f/4 @ 42mm for 1/250 sec at ISO 100
Landscape Creative Style is still my favorite - I love the color I get with it!
f/9 @ 42mm for 1/80 sec at ISO 200
Assuming I had a good lens, I wanted to do some depth of field tests at f/9,
but in retrospect the only value of this shot was the detail on the close snow covered leaf
f/3.2 @ 42mm for 1/200 sec at ISO 100
When I compare the subject sharpness at both open and closed down apertures, the results favored f/9 over f/3.2 for detail in the foreground subject
Sadly, it turned out to be one of the worst camera/lens combos I've tested and really the first Sony camera and lens combo to let me down in quite some time. In fact, It made me wished I had chosen a different E Mount lens as this combo had me doing a lot of duplicate testing in the hope that I could pinpoint the problems to something I could fix instead of this camera I wanted to love.
Since I loved the a6000 and a6300 using the the Sony Vario-Tessar T* E 16-70mm f/4 ZA OSS Lens, I'm going to give Sony the benefit of the doubt and suggest that users go with that combo over the more expensive Sony FE 24-70mm f/2.8 GM Lens tested here. I suspect/hope that would give results closer to that I'm used to seeing from Sony these days.
UPDATE: The results with the 90mm G Master prove my point above, so when paired with a good lens this camera is still a decent camera. That said, the remainder of my conclusion still remains mostly unchanged...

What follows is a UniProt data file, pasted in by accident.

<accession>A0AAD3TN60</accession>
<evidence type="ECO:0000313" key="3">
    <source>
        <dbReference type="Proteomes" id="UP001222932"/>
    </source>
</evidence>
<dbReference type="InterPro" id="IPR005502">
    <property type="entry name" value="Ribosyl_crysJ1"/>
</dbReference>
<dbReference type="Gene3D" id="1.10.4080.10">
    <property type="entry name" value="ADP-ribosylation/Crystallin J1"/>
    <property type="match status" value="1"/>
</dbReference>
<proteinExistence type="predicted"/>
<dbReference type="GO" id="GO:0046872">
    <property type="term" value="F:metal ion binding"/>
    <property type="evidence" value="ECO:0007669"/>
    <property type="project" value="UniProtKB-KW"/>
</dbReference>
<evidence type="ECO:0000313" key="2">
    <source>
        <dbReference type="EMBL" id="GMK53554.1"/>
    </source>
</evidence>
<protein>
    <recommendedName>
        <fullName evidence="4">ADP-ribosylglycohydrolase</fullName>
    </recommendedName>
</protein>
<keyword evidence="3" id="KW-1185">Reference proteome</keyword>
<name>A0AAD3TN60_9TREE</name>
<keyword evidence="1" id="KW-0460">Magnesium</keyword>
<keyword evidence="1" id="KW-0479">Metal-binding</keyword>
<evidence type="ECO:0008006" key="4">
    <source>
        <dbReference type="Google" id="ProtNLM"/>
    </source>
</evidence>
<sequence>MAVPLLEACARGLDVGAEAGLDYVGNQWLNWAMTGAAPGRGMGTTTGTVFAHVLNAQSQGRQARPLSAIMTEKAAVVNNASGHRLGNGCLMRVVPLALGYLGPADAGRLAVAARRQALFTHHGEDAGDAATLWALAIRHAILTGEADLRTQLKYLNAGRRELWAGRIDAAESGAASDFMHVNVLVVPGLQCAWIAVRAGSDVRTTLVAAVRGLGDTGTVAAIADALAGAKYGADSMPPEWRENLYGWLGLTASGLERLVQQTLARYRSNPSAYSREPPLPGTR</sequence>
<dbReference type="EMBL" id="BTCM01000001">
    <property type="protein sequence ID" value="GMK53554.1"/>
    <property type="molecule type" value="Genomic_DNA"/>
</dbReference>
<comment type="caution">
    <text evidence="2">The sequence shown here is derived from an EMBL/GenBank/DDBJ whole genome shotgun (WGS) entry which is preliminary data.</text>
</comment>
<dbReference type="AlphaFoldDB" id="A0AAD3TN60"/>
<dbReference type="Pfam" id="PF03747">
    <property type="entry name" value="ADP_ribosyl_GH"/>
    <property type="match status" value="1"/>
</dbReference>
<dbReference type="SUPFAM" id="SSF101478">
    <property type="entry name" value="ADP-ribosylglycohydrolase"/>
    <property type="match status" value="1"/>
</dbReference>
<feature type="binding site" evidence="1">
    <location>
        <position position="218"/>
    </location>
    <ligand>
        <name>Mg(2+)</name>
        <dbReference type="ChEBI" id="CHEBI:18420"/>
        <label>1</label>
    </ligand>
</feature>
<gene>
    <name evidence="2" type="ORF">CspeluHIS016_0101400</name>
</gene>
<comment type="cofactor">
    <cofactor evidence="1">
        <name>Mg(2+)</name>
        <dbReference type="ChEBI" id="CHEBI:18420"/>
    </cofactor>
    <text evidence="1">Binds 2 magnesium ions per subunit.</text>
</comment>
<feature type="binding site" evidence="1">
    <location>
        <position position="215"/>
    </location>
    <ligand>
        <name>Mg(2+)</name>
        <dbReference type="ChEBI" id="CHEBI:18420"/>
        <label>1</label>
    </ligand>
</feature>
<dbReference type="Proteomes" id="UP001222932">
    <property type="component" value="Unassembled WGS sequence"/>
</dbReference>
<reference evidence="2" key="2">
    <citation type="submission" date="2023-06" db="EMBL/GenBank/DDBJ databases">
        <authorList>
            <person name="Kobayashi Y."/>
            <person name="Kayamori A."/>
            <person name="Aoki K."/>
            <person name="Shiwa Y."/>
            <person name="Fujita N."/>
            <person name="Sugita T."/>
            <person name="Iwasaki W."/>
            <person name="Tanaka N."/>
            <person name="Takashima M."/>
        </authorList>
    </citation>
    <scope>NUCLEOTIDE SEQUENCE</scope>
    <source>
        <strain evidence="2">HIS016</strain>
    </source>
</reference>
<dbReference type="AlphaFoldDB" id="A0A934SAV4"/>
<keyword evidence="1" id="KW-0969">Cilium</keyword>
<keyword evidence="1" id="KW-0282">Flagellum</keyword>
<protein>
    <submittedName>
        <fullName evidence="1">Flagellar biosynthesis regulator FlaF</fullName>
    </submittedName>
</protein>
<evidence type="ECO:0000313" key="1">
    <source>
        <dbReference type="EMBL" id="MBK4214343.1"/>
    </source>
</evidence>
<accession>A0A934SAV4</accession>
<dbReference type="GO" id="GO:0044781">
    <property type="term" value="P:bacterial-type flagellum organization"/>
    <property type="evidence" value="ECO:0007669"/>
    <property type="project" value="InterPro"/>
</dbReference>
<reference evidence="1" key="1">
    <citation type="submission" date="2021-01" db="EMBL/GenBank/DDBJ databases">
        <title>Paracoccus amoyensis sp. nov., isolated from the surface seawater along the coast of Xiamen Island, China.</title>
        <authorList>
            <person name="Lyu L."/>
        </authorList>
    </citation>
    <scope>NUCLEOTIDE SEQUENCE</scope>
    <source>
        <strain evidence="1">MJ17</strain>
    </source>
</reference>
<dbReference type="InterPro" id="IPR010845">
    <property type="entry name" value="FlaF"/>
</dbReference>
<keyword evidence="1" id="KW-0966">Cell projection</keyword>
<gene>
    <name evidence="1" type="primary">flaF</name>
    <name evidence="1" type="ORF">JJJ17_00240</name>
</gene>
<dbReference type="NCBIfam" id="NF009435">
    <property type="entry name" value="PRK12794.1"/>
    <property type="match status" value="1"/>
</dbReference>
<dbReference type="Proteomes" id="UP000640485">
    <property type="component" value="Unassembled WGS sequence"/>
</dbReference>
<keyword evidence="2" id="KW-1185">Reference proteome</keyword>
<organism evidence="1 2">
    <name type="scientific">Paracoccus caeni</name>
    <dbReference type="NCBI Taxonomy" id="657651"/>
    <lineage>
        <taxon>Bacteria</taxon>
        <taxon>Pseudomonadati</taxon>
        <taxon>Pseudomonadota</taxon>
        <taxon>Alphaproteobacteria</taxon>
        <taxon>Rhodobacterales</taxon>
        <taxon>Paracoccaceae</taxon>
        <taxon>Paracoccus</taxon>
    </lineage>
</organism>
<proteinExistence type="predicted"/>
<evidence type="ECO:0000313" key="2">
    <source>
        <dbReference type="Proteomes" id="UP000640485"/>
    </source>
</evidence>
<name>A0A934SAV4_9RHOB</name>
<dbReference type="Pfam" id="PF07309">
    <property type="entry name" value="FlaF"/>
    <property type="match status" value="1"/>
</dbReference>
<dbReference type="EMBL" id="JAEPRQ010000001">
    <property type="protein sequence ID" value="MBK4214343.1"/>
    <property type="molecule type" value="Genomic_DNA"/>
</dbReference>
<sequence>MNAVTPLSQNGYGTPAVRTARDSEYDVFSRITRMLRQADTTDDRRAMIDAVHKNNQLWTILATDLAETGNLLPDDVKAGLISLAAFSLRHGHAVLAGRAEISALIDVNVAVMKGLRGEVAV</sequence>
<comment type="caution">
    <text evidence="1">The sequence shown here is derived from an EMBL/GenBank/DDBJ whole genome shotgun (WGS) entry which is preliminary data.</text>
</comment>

I do find the $1398 USD price tag of this camera (at the time this was written) to be quite expensive for what you get - especially since I'm not seeing huge improvements over the a6000 (currently $548 USD) and a6300 (currently $998 USD).
Unless you need the video or burst mode improvements, I'd suggest going with one of the previous aX00 models over the a6500. I'd also prefer an easier to grip and full-frame sensor of a a7 II (see my a7 review) over a cropped sensor at this price point, so it also seems a better choice if the incredible a7R II is out of your reach.
My once most heavily recommended camera has moved to my look elsewhere list. It's not that it's a bad camera (when paired with a great lens), it's just that it's moved into the full DSLR price range. The 7D Mark II and excellent Nikon D610 offer much more in terms of dynamic range and platform benefits with the range of lenses and flash accessories without a huge penalty in weight / size, so I think the need for this camera has faded away.
Where to Buy?
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- Sony a6500 & 24-70 f/2.8 GM (Part I of II)